So if you’re male and taking flax seeds for their omega-3 content, you should look for another source. If you’re female and don’t have to worry about prostate cancer well, they’re probably safe, but you won’t be getting much from them anyway, so why even take them?

4. “Whole Grain”, “Multi-Grain” and Other Bread “Food Myths”

Most of the grain products today sport a label that says something like “whole grain”, “multi-grain”, “enriched wheat flour”, “whole wheat flour” you know what I’m talking about. But what does it really mean? Is bread marketed as “multi-grain” healthier than normal bread? Is it better in any way? Is it different any way?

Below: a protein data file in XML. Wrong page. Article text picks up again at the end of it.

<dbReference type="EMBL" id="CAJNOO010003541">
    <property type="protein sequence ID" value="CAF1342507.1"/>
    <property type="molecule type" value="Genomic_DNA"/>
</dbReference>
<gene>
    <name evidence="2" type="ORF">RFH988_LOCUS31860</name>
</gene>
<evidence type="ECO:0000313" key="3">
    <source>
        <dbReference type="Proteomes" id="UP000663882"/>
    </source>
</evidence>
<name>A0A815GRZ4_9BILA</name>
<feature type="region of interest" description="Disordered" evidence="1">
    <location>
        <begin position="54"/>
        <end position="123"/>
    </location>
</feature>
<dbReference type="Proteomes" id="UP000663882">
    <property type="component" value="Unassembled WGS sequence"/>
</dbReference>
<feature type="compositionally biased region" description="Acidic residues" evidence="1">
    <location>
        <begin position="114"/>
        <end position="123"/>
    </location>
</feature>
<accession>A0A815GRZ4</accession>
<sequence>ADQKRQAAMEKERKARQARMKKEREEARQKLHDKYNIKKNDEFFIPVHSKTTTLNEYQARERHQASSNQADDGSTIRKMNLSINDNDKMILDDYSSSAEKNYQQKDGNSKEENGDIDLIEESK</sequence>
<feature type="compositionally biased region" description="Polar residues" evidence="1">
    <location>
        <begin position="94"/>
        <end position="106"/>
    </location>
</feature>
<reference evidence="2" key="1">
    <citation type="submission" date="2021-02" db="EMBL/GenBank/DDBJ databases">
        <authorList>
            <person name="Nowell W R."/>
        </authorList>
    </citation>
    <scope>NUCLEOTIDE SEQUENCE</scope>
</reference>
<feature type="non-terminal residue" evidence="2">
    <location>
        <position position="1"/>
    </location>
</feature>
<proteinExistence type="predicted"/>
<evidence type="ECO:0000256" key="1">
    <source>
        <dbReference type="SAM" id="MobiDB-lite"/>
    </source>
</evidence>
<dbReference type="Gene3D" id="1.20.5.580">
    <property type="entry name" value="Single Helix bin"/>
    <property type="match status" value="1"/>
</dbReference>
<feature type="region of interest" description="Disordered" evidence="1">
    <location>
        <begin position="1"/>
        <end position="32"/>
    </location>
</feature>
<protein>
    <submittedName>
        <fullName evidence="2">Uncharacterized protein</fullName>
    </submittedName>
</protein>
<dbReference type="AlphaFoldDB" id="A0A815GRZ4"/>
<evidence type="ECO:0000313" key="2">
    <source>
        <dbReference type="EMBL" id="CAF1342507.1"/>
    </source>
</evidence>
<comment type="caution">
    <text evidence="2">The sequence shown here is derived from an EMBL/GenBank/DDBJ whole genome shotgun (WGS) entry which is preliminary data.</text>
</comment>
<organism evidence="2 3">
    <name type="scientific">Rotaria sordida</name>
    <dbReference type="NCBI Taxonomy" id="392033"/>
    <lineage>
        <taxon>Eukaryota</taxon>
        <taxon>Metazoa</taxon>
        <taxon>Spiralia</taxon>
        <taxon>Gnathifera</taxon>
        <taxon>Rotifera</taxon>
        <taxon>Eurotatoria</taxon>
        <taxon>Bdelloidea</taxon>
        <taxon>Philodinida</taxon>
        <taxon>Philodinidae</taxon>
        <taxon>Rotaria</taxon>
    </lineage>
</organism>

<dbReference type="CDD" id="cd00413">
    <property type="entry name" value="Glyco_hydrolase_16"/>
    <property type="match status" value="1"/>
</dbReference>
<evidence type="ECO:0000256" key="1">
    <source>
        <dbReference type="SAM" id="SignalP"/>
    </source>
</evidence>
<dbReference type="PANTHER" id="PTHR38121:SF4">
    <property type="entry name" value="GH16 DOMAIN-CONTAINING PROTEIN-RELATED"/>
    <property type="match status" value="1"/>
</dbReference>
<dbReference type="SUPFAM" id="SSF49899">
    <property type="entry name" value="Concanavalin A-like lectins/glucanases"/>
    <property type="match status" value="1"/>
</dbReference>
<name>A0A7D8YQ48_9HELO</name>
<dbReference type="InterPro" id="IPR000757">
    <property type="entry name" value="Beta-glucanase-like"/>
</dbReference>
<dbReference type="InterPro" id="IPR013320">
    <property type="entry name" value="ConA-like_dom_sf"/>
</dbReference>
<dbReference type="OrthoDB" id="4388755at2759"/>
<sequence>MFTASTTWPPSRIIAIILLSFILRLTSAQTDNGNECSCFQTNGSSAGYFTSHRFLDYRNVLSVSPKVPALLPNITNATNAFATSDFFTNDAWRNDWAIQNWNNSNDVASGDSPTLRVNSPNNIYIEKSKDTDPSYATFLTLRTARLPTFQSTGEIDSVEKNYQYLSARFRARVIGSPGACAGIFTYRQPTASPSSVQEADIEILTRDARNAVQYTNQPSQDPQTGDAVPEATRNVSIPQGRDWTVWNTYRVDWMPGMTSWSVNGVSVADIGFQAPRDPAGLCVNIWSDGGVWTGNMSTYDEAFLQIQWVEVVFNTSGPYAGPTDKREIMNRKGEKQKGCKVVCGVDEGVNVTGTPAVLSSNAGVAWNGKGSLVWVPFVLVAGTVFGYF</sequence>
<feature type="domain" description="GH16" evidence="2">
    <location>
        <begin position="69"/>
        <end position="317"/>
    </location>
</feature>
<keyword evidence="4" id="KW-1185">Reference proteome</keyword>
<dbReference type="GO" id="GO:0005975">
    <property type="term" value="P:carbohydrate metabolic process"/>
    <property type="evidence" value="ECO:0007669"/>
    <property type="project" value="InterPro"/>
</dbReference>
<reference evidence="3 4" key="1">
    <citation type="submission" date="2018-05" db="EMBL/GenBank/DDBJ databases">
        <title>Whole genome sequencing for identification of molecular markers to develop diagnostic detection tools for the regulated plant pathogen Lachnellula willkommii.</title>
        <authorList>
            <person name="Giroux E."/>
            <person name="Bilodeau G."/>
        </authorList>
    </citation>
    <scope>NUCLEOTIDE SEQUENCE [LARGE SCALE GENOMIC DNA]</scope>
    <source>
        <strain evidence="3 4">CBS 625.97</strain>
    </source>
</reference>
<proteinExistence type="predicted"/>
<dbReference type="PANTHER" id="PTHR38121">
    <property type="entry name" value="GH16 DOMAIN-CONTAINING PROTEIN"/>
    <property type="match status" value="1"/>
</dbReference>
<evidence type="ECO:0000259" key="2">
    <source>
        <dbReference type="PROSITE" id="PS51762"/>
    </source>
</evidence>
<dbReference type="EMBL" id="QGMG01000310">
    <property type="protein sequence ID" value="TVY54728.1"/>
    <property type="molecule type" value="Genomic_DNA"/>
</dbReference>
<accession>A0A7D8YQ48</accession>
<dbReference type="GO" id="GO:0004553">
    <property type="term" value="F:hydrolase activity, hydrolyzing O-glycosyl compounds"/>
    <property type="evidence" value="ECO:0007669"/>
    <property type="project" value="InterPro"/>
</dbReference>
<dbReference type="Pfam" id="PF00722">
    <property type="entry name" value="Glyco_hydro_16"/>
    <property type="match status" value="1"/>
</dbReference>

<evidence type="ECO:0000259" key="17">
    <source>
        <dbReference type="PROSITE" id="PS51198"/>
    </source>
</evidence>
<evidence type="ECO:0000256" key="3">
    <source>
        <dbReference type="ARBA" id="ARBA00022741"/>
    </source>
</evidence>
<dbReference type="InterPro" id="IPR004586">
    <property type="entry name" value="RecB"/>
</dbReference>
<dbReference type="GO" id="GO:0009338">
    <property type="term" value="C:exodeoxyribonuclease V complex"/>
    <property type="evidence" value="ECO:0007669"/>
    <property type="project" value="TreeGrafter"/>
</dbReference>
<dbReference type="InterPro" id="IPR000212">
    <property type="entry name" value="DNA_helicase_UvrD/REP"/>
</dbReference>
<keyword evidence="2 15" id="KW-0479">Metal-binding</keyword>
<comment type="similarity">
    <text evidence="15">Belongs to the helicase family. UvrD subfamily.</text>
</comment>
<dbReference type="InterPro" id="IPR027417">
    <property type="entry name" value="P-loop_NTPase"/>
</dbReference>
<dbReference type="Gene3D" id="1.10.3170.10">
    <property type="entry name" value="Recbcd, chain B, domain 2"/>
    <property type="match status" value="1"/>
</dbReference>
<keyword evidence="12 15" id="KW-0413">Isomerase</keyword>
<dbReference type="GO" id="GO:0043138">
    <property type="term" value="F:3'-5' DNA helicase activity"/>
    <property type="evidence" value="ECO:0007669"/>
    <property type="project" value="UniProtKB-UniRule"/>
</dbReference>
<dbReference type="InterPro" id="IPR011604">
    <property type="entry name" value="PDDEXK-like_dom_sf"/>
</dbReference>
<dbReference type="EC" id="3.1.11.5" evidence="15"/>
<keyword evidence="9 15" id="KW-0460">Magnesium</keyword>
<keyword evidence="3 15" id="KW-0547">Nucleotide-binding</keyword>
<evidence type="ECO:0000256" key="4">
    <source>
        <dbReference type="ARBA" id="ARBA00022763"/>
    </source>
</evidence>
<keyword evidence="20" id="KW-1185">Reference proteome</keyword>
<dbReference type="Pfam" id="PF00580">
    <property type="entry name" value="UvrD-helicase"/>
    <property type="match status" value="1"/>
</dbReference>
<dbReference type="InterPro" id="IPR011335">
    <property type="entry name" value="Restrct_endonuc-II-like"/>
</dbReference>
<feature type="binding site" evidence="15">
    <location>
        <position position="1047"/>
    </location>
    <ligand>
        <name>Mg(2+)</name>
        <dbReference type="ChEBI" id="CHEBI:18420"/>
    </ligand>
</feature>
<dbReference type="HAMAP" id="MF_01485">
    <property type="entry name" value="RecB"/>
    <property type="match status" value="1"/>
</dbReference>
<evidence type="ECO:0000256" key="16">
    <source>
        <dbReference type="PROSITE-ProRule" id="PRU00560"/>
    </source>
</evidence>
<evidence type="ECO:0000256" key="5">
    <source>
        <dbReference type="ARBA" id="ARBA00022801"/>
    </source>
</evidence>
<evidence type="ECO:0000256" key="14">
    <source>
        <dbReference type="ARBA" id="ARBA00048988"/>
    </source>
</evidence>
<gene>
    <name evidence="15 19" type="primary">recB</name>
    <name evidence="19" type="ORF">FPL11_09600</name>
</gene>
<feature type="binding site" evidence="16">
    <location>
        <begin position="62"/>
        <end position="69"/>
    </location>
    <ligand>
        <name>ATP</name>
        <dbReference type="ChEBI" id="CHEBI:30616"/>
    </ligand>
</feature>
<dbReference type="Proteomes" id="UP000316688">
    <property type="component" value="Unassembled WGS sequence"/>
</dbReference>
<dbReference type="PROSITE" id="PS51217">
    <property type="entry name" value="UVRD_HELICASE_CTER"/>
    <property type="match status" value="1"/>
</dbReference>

Well, it’s definitely different. But as it turns out, it may not be better for you than normal bread that doesn’t say “whole grain” or “multi-grain.” Very often it’s just a marketing gimmick without any real substance to back it up. So let’s take a closer look at this food myth.

First of all, you must know that FDA does not define “whole grain” or “multi-grain” labels in any way. This means that you can slap a sticker saying its “whole grain” on virtually anything with no legal consequence. It doesn’t matter if your claim is baseless you can probably call a can of soda multi-grain and get away with it. In reality, of course, there’s some truth to the label. Products marketed as “whole grain” do have a certain amount of it. It’s just this amount in most cases is really, really, small.